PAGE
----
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  Opinion   Columnists  04 May 2021  Anita Katyal | Cong intra-party democracy is first casualty of poor show in state polls

Anita Katyal | Cong intra-party democracy is first casualty of poor show in state polls

The writer is a Delhi-based journalist.
Published : May 5, 2021, 12:00 am IST
Updated : May 5, 2021, 12:00 am IST

The Congress was originally scheduled to elect its new president in May but it was deferred till June on the pretext of Assembly polls

 Congress leader Sonia Gandhi with Rahul Gandhi and Priyanka Gandhi (PTI File)
  Congress leader Sonia Gandhi with Rahul Gandhi and Priyanka Gandhi (PTI File)

Inner-party democracy in the Congress could well prove to be the first casualty of the outcome of the state Assembly elections declared last Sunday. The Congress was originally scheduled to elect its new president in May but the election was deferred till June on the pretext of the Assembly polls. Rahul Gandhi’s camp followers had hoped that a credible performance in these polls would make it easier for the Nehru-Gandhi scion to return as Congress chief. However, Rahul Gandhi’s failure to make any impact in these polls has silenced his supporters and led to speculation that the internal election for the party president’s post could be further delayed. Congress insiders do not rule out the possibility that Rahul Gandhi himself may decline to take over the party’s reins. Then there is a section in the party that wants a non-Gandhi to head the Congress. But it is said Sonia Gandhi is not keen on this option and would prefer to continue as interim president till her son is ready to return as Congress chief.

It now transpires that BJP leaders in West Bengal had informed the Central leadership about its failure to defeat the Trinamul Congress days before the prolonged poll campaign drew to its close. A few state leaders even admitted as much in private conversations to media-persons in Kolkata. Nevertheless, an optimistic BJP had lined up its senior ministers for media sound bytes and interviews on the day of the results. As seen on earlier occasions, it would not have been surprising if Prime Minister Narendra Modi and Union home minister Amit Shah had come forth to exult over the result. As it happened, there was radio silence from the ministers while word was put out that Mr Modi and his ministers were busy handling the coronavirus pandemic. It was eventually left to the tried and tested BJP spokespersons like Amit Malviya and Sambit Patra to put a gloss on the party’s performance. They did try to put down Mamata Banerjee over her defeat in Nandigram but were constrained from getting too jubilant as Mamata Banerjee’s failure to win her own seat was totally eclipsed by her party’s emphatic victory in the Assembly polls. The BJP drew solace from the fact that it now occupies the Opposition space in West Bengal and that the Congress and the Left parties have been vanquished.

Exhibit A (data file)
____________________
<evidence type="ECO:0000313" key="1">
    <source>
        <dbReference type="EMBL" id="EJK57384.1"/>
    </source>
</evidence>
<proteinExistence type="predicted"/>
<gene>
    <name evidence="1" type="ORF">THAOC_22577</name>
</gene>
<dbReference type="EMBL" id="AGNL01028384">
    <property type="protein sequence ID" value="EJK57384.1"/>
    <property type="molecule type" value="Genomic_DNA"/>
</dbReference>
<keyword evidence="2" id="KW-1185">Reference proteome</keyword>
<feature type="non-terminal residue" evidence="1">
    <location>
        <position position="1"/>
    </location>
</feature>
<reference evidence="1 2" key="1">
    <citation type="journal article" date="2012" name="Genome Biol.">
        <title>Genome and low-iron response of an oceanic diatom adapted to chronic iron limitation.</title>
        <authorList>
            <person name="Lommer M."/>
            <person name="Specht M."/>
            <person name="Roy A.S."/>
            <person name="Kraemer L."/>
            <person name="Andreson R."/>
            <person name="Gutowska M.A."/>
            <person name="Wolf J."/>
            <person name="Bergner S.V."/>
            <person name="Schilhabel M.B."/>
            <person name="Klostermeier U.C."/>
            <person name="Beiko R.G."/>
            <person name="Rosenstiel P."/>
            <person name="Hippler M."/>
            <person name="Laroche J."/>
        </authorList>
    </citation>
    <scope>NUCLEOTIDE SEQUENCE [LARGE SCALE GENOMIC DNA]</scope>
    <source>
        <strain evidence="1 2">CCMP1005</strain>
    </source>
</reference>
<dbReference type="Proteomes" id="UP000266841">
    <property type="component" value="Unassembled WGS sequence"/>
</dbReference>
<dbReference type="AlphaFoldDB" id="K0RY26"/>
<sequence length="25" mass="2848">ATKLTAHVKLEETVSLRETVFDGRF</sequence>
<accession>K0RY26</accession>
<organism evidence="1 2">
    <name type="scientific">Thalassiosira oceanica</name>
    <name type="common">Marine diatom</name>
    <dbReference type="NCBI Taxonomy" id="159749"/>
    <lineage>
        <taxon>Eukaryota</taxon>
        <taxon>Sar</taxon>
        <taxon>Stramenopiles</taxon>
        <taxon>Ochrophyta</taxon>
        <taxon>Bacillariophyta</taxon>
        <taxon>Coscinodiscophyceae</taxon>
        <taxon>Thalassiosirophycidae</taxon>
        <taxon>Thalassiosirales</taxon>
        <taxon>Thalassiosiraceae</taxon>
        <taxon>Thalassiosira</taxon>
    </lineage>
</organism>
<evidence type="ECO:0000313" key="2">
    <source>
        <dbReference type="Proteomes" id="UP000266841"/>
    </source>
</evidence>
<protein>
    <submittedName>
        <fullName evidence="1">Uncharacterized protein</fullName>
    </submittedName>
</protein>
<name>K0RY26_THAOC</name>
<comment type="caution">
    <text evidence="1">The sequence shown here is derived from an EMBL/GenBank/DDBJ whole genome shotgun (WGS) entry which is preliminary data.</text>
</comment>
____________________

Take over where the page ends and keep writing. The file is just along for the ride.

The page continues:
The BJP may be bemoaning the Assembly election results but the party’s failure to dethrone Mamata Banerjee in West Bengal has come as a huge relief for Madhya Pradesh chief minister Shivraj Singh Chouhan. Had the party succeeded, his chief rivals in the state — Kailash Vijayvargiya and Narotttam Mishra — would have actively campaigned for Mr Chouhan’s ouster. Mr Vijayvargiya was handpicked by home minister Amit Shah to supervise the West Bengal election while Mishra was also given key responsibilities in the eastern state. A victory in West Bengal would have automatically given a boost to their ratings in the party and emboldened them to resume their campaign against Mr Chouhan. Both Mr Vijayvargiya and Mr Mishra are eyeing the chief minister’s post in Madhya Pradesh.

 

The Capital’s political grapevine is rife with speculation that Delhi lieutenant general Anil Baijal is on his way out. Though Mr Baijal is an old Delhi hand and a favourite with the ruling Bharatiya Janata Party, the Centre is said to be of the view that Mr Baijal’s tenure has run its course. According to the buzz in Delhi, the Modi government was also dissatisfied as it felt Mr Baijal had been unsuccessful in checkmating the Arvind Kejriwal-led Aam Admi Party. Several names are doing the rounds regarding Mr Baijal’s successor. Former Puducherry lieutenant general Kiran Bedi is among those who figures in this list. If this proves to be true, it would be interesting to see how Ms Bedi and Delhi chief minister will work together. The two were among the leading faces of the 2011 anti-corruption movement but Ms Bedi subsequently left and joined the BJP following differences with Mr Kejriwal and others.

 

Former Rajasthan chief minister Vasundhara Raje and her nephew Jyotiraditya Scindia figured in the list of star campaigners in the recent Assembly elections. While Vasundhara Raje was expected to campaign for the bye-elections in the desert state, newly minted BJP member Mr Scindia was put down for the crucial West Bengal polls. However, Vasundhara Raje failed to turn up for the campaign. It is an acknowledged fact that she is sulking because a concerted effort has been made by the BJP’s Delhi leaders to marginalise her ever since she lost the last Assembly election. The party wants to promote a fresh leadership in Rajasthan and end its dependence on Vasundhara. With his aunt backing out, the BJP deputed Mr Scindia to take her place on the campaign trail in Rajasthan. Despite his estranged aunt’s absence, the election results showed that Mr Scindia did help the BJP win one of the three bye-elections.

 

Tags: congress chief election, intra-party democracy, state polls results, rahul gandhi, shivraj singh chouhan, anil baijal, vasundhara raje